What to look out for when foraging in March
Wild plants and mushrooms to get to know
Foraging in March gets me really excited because the long winter wait for abundant fresh growth is almost over. Almost…
Hopefully by the time we reach the spring equinox, with the days and nights of equal length, we are able to choose from many dozens of wild plants, and we know that summer is only three months away.
So, now we are rapidly returning to one of the busiest times of the foraging year (unless that is, we are experiencing bitterly cold ‘beast from the east’ winds and its associated snowy conditions). As ever, the weather in Britain is extremely changeable and dominates what we will or won’t be foraging.
If you have watched my video on violet flowers then you will know some plants react in their developmental stages solely to daylength, rather than temperatures.
This means we will generally find them doing their thing, pretty much right on cue, no mater the weather. Other plants are the opposite and will be slowed and checked by low temperatures. Have a quick look below…
The following wild foods are all easily found if you are out foraging in March. They offer a range of plant parts and flavours. One of the finest flavours for me at this time of year will be found on the flowering currant…a plant I christened the ‘thyme n sage’ currant a few years back for reasons that will soon become apparant.
Check out this wonderful flowering shrub on my short video…
None of these March plants are too tricky to identify, especially when using my handy waterproof, field guide style, I/D cards. The pocket-sized cards should help fine tune your field skills, and make you more confident when identifying unknown plants in the wild.
So then, what plants can be easily found when foraging in March?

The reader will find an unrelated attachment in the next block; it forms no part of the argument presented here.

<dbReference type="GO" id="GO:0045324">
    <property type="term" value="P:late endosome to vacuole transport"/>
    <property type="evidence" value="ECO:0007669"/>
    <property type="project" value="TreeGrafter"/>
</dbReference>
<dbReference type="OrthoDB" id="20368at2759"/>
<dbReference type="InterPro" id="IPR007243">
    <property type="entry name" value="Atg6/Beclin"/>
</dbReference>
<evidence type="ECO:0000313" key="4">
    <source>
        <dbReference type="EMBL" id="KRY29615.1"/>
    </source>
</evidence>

Wild food foraging in March
Wild plants to find and know this month!
|Species||Where to look||What part to harvest|
|Common hogweed||waysides, hedgerows, fields,||leaf shoots|
|stinging nettles||numerous settings, including hedgerows, fields, wasteground||leafy tops|
|Flowering currant||parks and gardens, amenity shrub||flowers|
|Alexanders||coastal areas||tender young stems, leaves, leaf shoots, flower buds|
|Cleavers||gardens, cultivated fields, woodlands, hedgerows||leafy tops only|
|Water hemlock dropwort||By watercourses||NONE! All parts deadly poisonous|
|violets||woodlands, grassy areas, hedgerows||flowers and leaves|
|charlock||gardens, fields, wastegrounds, roadsides||leaves, flowering tops, tender stems|
|Magnolia||parks and gardens||flower buds, flowers|
|rosebay willow herb||waste ground, grassy areas, rivers, and canal banks||young emerging stem shoots|
|cherry plum blossom||street tree, parks and gardens, hedgerows||flowers|
|silver birch sap||woodlands, parks gardens||sap, new leafy trigs|
|oyster mushrooom||woodlands, on old beech trees||young specimens|
Common hogweed (Heracleum sphondylium) A delicious wild food. Please refer to my earlier article for the benefits and dangers of foraging from the carrot family.